Aging Literacies:
Training and Development Challenges for Faculty

Angela Crow

The Problems and Challenges of Studying Aging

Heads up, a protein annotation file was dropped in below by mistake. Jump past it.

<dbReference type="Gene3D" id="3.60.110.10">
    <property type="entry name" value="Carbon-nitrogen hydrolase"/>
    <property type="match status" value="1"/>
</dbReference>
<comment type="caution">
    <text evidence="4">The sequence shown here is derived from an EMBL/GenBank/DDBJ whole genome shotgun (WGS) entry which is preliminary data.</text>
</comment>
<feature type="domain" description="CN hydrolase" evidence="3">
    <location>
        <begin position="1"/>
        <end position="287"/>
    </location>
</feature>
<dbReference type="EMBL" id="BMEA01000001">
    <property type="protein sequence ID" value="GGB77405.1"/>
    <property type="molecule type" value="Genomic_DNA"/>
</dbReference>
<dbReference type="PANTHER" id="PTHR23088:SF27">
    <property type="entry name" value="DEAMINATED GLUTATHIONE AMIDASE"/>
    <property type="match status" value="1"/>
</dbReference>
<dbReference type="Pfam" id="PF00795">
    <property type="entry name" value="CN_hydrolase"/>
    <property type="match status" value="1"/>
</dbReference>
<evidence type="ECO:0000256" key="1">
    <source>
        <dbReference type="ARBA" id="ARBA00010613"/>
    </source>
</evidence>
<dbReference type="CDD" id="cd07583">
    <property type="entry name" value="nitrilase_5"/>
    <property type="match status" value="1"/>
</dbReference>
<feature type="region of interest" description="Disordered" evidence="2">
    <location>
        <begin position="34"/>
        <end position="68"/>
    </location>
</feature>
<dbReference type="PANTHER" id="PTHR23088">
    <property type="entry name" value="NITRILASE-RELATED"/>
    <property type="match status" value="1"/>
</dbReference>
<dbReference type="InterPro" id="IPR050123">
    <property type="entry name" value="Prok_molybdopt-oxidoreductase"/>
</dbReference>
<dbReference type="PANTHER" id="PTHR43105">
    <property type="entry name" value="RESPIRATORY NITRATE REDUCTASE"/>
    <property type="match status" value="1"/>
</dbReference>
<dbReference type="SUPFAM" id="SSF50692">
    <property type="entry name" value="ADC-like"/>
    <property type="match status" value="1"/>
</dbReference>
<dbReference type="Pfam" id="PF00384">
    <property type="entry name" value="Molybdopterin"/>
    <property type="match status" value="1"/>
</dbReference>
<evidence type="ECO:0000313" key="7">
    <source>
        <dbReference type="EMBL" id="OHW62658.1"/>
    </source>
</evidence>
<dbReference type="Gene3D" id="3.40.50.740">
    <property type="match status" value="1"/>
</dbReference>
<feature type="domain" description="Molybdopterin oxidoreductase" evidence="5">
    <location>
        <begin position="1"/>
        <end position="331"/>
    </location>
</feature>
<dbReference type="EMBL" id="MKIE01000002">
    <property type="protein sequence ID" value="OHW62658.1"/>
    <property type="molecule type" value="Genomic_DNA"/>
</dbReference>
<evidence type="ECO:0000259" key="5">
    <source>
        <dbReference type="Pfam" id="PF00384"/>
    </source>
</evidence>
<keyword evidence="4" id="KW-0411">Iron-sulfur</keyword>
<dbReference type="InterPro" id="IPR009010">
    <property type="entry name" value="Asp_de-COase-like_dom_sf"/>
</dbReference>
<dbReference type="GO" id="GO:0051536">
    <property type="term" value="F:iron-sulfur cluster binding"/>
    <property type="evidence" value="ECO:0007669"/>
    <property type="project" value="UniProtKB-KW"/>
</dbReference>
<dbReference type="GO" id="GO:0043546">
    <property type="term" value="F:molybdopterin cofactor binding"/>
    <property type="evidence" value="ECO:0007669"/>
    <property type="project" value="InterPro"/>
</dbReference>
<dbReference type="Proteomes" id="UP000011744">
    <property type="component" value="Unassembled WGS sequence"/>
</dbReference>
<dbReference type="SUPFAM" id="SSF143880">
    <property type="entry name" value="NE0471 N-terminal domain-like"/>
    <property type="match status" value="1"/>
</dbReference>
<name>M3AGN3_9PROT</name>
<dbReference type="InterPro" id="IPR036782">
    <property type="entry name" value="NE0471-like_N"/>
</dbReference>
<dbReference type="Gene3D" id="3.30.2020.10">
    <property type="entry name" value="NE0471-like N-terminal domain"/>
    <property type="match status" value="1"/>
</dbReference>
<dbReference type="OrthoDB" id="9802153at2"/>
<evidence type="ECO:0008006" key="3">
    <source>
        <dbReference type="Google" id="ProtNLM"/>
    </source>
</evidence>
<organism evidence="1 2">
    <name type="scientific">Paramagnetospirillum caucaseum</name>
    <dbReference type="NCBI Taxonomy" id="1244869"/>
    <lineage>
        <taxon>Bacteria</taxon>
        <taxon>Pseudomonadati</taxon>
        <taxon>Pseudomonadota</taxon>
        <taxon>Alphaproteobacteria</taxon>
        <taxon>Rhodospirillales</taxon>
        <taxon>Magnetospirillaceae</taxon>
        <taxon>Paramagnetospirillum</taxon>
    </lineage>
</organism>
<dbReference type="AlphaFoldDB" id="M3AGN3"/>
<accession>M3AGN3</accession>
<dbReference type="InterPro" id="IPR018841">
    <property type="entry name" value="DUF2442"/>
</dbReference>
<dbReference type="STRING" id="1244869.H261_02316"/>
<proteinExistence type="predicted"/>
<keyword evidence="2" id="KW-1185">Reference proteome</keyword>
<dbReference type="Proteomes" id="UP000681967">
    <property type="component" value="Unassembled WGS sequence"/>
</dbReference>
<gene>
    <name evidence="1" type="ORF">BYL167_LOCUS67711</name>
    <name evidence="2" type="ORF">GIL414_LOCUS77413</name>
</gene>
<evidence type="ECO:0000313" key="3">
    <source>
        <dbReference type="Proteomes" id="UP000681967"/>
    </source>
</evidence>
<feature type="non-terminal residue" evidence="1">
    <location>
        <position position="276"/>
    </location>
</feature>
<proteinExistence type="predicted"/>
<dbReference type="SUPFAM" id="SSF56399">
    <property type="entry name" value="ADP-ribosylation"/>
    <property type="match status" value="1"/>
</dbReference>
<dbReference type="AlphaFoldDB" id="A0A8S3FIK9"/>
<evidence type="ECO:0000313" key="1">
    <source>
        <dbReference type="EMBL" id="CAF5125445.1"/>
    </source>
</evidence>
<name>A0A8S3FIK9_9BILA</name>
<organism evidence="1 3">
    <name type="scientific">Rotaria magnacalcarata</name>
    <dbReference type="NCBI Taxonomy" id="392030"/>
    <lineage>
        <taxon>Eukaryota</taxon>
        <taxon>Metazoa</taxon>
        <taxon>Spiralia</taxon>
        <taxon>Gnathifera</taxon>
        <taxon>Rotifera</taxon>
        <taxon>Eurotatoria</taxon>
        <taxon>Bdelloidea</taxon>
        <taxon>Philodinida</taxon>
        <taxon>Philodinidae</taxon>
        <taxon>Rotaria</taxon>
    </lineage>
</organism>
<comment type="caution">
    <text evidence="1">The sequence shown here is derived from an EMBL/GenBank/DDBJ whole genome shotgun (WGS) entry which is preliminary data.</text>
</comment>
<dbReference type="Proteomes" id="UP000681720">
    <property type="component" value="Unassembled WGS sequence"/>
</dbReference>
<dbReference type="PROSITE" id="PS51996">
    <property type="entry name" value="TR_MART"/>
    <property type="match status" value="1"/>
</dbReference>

The primary purpose of Chapter 2 is, in Crow’s words, to deliver an overview of “the challenges of investigating aging as a component of faculty research design” (p. 30). This Crow endeavors to accomplish with a review of literature from a number of aging-related areas as she makes passing mention of “new literacy training” (p. 40). Her first arena of inquiry is calendar or chronological age, where she notes that even if we the faculty “might not think of ourselves as old, if our students do, their perspective may influence what we risk in the classroom” (p. 34). She next turns her attention to the issue of identity formation, and here Crow is mostly concerned with the implications of external and internal notions of age. The chapter then transitions to a discussion of cohort and its importance in selecting a population with which to probe into aging. Crow moves on to a consideration of “life course studies,” which has to do with the trajectory of a particular life, and from there to a brief discussion of mortality concerns, both topics meant to calibrate her treatment of aging. In closing, Crow articulates the need for scholars to be attentive to multiple variables and address “macro levels in combination with the individual actions” (p. 46).